Argentina's Conservative opposition candidate Mauricio Macri has won the country's elections, ousting ruling party rival Daniel Scioli with a small majority.
Scioli conceded defeat when the votes showed Macri, the mayor of Buenos Aires, had secured 51.5 per cent of the votes to 48.5 per cent.
Loud cheers erupted in Macri’s campaign headquarters earlier in the night, where his senior campaign officials claimed victory and insiders estimated he had won with a solid margin.
The win marks a remarkable turnaround for Macri, who had lost to Scioli, governor of the Buenos Aires province, in the first round of voting in October by a margin of 36.7 per cent to 34.5 per cent.
Because neither candidate was able to win the vote outright, the October vote forced this weekend’s run-off ballot, the first in the country’s history.
Macri, who campaigned on a platform of promising business-friendly economic reforms, steadily increased his lead in opinion polls in the run-up to the second vote.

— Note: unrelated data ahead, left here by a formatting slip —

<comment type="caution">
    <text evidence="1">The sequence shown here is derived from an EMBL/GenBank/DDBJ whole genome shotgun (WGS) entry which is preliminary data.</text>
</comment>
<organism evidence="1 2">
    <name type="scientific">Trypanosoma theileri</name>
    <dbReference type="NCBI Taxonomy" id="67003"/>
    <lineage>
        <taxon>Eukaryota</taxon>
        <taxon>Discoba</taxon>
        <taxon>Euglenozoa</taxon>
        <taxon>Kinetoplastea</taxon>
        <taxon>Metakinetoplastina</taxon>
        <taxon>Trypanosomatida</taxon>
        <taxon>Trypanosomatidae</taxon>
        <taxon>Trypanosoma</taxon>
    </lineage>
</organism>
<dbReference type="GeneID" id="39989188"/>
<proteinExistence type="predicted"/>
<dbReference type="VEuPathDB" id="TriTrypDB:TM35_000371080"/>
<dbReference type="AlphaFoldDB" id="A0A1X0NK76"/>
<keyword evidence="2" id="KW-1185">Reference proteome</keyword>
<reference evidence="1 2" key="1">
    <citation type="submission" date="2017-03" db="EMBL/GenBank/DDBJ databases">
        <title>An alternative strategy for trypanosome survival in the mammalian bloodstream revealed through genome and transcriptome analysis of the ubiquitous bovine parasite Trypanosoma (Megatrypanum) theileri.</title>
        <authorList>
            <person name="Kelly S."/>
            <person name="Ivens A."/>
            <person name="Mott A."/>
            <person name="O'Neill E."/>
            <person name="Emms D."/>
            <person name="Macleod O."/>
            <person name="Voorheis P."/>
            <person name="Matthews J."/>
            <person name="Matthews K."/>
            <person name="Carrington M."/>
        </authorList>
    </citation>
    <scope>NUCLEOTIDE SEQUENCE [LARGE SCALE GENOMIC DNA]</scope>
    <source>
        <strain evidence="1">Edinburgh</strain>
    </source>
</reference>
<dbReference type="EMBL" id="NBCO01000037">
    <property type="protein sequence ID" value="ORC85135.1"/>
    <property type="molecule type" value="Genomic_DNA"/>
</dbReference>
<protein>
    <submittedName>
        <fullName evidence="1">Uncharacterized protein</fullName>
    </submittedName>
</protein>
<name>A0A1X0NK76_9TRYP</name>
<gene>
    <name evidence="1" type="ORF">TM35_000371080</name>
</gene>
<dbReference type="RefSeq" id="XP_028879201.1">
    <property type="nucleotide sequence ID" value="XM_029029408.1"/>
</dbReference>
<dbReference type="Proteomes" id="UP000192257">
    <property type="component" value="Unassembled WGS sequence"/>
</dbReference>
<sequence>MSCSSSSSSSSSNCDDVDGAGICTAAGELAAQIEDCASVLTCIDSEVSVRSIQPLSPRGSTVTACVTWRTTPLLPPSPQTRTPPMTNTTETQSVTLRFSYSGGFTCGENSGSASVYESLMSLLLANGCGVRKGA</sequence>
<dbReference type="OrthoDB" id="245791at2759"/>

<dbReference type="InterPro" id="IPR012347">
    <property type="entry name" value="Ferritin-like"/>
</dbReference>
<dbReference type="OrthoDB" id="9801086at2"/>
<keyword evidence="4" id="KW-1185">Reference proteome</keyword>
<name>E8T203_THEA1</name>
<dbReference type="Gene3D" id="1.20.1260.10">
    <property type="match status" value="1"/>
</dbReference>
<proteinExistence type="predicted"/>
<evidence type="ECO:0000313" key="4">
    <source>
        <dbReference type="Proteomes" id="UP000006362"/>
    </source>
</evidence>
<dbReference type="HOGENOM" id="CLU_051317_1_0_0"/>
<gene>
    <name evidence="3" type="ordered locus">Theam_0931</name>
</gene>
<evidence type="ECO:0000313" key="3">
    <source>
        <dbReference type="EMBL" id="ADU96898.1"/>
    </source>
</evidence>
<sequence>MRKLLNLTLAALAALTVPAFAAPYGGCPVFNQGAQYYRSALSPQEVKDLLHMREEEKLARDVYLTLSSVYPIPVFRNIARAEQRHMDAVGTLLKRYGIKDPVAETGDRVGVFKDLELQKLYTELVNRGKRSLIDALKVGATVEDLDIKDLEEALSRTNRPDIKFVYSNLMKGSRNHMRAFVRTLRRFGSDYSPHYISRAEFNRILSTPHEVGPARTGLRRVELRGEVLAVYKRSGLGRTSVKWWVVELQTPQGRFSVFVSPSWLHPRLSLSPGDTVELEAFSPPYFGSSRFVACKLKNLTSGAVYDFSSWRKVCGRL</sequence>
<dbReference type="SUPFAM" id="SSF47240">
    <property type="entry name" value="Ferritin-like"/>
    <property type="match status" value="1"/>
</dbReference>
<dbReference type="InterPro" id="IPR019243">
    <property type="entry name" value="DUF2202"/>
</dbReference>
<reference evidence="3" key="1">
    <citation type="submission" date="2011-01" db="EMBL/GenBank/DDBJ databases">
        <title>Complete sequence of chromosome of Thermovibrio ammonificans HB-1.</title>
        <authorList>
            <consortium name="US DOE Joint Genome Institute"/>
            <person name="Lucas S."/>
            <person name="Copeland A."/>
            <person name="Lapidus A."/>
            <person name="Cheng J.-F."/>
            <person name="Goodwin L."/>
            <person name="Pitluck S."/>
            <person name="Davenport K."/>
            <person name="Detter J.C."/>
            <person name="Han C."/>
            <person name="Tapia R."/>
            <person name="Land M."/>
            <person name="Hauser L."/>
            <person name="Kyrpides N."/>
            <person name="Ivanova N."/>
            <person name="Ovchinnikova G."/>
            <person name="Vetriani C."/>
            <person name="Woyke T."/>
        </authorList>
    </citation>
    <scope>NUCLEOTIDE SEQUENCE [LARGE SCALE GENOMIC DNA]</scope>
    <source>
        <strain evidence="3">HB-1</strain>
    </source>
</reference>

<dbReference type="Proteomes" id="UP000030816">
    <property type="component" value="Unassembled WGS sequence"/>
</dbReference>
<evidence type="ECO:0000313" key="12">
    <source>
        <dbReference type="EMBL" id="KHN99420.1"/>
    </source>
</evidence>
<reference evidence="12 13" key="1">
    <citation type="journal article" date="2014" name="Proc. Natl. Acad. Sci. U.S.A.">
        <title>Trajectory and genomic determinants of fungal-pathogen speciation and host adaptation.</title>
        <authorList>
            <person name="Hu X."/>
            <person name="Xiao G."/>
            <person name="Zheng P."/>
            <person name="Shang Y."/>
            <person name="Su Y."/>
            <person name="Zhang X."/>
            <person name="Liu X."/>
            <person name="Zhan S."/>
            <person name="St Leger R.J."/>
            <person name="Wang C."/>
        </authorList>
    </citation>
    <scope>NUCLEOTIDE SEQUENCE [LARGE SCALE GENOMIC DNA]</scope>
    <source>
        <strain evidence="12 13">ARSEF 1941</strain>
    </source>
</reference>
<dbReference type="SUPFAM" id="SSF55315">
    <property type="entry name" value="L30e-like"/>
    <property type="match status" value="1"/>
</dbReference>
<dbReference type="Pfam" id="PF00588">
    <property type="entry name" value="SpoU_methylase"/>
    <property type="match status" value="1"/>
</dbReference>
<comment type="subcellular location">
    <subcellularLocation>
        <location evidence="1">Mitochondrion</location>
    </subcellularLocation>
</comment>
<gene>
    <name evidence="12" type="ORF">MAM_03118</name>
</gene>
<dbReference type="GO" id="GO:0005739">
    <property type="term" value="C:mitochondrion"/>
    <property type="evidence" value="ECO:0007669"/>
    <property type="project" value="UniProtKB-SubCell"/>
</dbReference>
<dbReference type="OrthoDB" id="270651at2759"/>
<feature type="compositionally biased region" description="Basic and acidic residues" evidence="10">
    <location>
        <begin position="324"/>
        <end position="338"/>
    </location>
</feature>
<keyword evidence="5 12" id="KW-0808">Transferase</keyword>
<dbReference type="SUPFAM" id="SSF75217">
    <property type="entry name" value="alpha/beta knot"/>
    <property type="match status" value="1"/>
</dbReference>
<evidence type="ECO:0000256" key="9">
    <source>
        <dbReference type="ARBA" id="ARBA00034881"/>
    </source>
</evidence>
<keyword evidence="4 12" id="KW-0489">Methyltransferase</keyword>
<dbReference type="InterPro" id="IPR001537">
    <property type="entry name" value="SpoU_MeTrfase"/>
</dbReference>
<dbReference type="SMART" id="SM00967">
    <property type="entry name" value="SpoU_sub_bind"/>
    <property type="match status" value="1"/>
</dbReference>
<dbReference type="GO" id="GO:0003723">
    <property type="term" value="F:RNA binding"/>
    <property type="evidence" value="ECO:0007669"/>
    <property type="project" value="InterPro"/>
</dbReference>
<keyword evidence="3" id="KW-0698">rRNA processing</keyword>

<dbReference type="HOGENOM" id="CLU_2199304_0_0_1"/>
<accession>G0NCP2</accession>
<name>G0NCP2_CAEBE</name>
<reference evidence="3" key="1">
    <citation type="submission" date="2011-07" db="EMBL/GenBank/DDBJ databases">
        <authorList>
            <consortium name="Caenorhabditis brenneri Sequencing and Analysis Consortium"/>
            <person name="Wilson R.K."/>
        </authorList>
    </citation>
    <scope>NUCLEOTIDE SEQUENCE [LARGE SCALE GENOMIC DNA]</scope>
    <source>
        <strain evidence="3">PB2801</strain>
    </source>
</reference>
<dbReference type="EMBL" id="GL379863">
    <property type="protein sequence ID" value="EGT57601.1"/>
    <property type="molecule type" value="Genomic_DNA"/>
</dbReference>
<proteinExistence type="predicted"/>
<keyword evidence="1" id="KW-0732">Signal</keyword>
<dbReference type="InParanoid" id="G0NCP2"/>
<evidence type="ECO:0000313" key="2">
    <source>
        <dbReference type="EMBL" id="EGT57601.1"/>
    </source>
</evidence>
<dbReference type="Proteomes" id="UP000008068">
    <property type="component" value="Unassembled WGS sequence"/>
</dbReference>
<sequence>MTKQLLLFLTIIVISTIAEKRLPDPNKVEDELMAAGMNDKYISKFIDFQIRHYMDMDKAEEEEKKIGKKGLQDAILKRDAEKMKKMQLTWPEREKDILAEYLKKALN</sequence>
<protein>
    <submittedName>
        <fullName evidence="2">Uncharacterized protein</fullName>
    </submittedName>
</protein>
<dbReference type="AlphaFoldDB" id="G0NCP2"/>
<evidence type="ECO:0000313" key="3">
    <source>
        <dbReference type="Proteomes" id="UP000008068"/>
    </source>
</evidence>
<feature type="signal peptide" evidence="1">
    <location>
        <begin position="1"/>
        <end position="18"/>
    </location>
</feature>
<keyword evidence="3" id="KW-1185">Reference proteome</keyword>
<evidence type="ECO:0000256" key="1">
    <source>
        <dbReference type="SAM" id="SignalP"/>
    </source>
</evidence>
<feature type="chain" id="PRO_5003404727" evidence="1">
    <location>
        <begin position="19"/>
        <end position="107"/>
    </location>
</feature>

Macri, a former businessman and son of one of Argentina’s richest men, has promised to redirect Latin America’s third-largest economy on a more free-market course after a combined 12 years of leftist populism under President Cristina Fernandez and her late husband and predecessor Nestor Kirchner have left the country with double-digit inflation and a widening fiscal deficit.
Fernandez has been barred from seeking a third term but it has been widely speculated that she may stage a quick return to national politics.